Could be, but unlikely. As the GOP has slid further to the right, the populace has consolidated in the middle. It's why the GOP has lost the majority vote in every Presidential election in the past 24 years with the exception of Bush vs. Kerry in 2004.

Even with Pres. Bush, I would contend he was only a "neo-con" by contamination of the strong neo-cons he surrounded himself with and the opportunity that 9-11 afforded those neo-cons. He got elected not on a neo-con agenda, but on an agenda that would be considered offensive to modern day conservatives...the idea of "Compassionate Conservatism".


I'll have to admit I'm no psychic, so you could be right also. It's true that a Republican has only one a majority vote once since the 88 election, but you realize too, that Bil Clinton didn't win a majority vote either, twice, Gore won the majority vote by what...1/2 of 1%? So a Democrat has won a clear majority vote twice in the last 24 years.

However...I agree with your overall idea that the Republicans have put up some crappy candidates for President.


Thanks for that. True, but even though pres. Clinton didn't win a majority vote, he still won more votes than the GOP. That was during the Ross Perot and Nader years when 3rd parties peeled off votes from both parties. I would have been more accurate in saying, with the exception of Pres. GWB in 04, the GOP has lost the popular vote to the Dems for the past 24 years (1988).

As far as the GOP running some pretty crappy candidates? Gore and Kerry were certainly no JFK's either.



posted on Nov, 23 2013 @ 10:23 AM
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BobM88
reply to post by beezzer
 


I'm no Sarah Palin fan, but watching the hysteria from democrats of Sarah Palin being confirmed for a high level appointment on a simple up or down vote would be amusing.


Puhleese...there are a considerable number of GOP who would resign before supporting Sarah Palin for any high level appointment. She'd never be confirmed regardless of who was in power.



posted on Nov, 23 2013 @ 12:09 PM
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The super majority ensured bipartisan approval of appointees - now it will be partisan approval.

Formerly a candidate had to offer some middle of the road beliefs in order to get bipartisan approval - now any "radical" can be installed to what are many cases lifetime appointments. As in this thread so will reality be, one group with certain beliefs will impose them upon another group who does not agree with the political agenda. There exists no balance or moderation.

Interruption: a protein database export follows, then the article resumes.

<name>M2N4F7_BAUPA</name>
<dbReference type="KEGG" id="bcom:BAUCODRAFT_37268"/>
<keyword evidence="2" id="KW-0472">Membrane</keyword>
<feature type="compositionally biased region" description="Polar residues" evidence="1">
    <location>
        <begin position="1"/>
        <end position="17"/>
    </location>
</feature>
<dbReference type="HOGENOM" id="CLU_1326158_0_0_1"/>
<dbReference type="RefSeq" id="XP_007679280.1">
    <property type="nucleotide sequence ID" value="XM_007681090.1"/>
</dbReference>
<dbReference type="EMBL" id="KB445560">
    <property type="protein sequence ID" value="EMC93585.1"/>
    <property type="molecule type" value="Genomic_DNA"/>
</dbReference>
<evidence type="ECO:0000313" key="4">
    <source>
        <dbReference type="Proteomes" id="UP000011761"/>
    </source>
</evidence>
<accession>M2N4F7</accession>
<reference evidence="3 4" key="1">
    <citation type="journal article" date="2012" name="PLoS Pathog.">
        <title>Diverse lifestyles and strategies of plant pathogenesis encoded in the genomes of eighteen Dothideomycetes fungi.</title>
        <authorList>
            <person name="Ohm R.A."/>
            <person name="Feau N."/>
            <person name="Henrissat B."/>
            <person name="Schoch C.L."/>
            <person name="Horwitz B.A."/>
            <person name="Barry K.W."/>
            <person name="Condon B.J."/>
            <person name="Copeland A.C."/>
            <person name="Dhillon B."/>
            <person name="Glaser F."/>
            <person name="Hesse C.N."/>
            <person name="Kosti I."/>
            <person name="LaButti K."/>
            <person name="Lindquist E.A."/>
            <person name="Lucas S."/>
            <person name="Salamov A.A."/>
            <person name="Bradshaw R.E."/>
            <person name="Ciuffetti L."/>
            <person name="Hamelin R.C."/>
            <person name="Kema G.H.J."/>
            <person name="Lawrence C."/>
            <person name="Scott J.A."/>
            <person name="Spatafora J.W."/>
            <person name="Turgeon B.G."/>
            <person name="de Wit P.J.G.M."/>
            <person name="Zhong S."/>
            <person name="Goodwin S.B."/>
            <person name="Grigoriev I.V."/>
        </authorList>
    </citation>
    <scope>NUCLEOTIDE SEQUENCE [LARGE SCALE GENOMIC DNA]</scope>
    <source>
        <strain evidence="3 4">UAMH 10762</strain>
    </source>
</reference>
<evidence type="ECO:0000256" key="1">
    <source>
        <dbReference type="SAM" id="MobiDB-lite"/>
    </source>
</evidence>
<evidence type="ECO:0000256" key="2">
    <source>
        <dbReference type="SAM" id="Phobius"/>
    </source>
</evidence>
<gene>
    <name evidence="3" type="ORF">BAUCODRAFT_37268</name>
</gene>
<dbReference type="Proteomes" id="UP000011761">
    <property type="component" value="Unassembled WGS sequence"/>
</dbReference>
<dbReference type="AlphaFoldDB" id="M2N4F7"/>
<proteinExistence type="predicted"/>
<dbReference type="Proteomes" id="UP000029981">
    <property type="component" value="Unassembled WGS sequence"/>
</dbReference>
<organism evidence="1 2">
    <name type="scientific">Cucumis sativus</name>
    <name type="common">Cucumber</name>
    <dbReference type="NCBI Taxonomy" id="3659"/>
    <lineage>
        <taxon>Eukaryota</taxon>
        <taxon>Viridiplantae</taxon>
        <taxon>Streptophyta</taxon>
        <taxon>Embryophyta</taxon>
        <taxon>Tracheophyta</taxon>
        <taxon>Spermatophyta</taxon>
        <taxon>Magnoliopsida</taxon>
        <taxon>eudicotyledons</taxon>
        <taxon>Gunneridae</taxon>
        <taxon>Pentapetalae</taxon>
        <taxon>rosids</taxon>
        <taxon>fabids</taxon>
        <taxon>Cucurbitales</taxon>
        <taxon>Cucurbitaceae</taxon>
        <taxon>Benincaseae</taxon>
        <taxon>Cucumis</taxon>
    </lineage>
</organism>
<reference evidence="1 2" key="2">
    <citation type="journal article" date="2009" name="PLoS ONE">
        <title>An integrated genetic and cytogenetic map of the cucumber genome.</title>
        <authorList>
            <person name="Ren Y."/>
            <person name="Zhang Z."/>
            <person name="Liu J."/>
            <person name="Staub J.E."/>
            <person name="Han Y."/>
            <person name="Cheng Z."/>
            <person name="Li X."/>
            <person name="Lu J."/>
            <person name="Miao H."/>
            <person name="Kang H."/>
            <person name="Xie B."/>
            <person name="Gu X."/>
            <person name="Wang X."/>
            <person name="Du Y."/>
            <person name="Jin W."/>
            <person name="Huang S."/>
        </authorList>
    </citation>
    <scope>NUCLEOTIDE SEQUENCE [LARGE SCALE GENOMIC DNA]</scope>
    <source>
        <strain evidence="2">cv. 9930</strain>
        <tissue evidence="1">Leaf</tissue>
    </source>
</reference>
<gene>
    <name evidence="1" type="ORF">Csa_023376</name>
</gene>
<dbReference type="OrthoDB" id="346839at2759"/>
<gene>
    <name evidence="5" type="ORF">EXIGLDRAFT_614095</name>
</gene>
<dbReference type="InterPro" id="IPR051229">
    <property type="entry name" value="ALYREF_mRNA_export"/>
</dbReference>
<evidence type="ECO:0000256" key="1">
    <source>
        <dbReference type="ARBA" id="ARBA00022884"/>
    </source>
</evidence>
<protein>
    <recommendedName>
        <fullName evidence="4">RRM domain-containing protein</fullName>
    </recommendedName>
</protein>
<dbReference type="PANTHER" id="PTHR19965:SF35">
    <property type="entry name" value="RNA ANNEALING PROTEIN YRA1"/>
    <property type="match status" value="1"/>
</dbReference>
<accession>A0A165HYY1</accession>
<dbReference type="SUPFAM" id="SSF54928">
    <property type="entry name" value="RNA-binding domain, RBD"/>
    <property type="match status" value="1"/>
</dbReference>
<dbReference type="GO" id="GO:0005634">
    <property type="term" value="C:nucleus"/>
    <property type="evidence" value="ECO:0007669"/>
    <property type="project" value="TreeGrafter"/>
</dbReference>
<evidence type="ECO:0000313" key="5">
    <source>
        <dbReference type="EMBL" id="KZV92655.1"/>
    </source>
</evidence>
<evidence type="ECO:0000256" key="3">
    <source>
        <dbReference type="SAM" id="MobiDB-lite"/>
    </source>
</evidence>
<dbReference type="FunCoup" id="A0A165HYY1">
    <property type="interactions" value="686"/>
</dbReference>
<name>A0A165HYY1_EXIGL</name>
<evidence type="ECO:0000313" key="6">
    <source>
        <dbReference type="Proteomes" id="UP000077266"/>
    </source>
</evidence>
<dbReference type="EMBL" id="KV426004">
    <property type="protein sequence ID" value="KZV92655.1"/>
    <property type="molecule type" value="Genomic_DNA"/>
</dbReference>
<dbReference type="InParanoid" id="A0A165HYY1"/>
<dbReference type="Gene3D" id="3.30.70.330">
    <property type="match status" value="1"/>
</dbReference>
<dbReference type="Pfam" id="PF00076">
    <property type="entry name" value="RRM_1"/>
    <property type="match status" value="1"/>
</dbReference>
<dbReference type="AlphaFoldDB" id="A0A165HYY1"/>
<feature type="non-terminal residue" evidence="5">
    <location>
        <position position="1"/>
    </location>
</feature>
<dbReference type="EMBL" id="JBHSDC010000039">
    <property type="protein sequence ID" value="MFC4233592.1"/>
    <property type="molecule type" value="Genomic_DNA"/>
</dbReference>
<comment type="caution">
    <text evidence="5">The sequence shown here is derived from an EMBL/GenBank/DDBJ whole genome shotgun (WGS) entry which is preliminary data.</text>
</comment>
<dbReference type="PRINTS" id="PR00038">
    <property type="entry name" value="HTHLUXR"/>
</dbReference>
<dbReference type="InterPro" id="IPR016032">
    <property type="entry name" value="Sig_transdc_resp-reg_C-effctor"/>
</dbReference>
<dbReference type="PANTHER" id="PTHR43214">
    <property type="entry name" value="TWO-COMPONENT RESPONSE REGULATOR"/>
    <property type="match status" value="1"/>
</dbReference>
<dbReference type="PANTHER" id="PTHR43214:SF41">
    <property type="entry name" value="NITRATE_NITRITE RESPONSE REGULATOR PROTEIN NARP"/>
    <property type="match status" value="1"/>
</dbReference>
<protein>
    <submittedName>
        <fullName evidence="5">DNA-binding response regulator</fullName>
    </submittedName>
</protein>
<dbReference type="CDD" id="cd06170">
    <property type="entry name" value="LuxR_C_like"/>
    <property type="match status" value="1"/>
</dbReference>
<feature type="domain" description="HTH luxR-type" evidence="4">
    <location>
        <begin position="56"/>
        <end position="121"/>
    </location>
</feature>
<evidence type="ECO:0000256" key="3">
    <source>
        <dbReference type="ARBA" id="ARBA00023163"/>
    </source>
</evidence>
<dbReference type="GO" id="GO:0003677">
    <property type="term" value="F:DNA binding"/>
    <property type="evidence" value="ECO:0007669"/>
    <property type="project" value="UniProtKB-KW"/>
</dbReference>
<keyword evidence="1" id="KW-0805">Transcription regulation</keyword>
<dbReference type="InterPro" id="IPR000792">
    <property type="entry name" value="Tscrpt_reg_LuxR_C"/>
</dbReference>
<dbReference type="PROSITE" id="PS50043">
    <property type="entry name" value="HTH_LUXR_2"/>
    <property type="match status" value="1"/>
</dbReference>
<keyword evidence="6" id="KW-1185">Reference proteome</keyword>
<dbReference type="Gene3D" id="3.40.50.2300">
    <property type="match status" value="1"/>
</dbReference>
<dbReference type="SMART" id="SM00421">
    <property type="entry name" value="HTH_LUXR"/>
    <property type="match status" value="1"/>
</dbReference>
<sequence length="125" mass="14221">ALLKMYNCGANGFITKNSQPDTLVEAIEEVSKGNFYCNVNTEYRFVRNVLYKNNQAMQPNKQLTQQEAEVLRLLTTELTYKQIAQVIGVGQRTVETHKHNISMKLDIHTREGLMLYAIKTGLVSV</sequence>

That's tyranny of the majority or more aptly democracy in action.

That's why the nations founders had such disdain for democracy - it prevents minority representation.

Its doubly concerning coming from the party that claims minority representation (only when its in their interest) as its mantra.

This will come back to bite.



posted on Nov, 23 2013 @ 12:21 PM
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I have to laugh about those that think this is a victory for democrats, maybe for the time being, but is so easy for the balance of power to shift so . . . suddenly, so predictable, the vote on limiting filibusters will end up benefiting the new manjority that will be ruling the senate after the next mid term elections, when the ACA kills Democrats majority by affiliation.

Then let see who is going to be crying about "been such a bad idea".



posted on Nov, 23 2013 @ 01:47 PM
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posted on Nov, 23 2013 @ 02:00 PM
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BobM88
reply to post by searching411
 


I went over this in another thread on this same topic...the Democrats "obstructed" more of Bush's appointments from 2003-2007 (when they were the Senate minority) than the Republicans have of Obamas from 2009-2013.

The score is 27 blocked Bush appointees, 15 blocked Obama appointees.


My meaning exactly.



posted on Nov, 23 2013 @ 02:28 PM
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butcherguy

FyreByrd

butcherguy
reply to post by DrEugeneFixer
 

A certain Senator from Texas was vilified recently for filibustering against Obamacare. Even members of his own party chastised him.

Some polls show 93% of the people opposing Obamacare now that they see how flawed it is.

Who is the tyrant?


Not a fillibuster - only one in his deluded mind. He was allowed to speak during a no business period. Read the dictionary or enclopedia occasionally.

TEchnically correct,
But, if one bothers to google search occasionally, you would find that the MSM called it a filibuster while it happened.

The press played it as a filibuster while it was happening, so you might want to write letters to all those news outlets and tell them to use a dictionary also. I am sure that it upset you when that happened.


Not upset at the Main Stream Media - upset with people who don't bother to check their facts (from whatever source) before passing them on as truth. Such is ignorance and how it is propogated.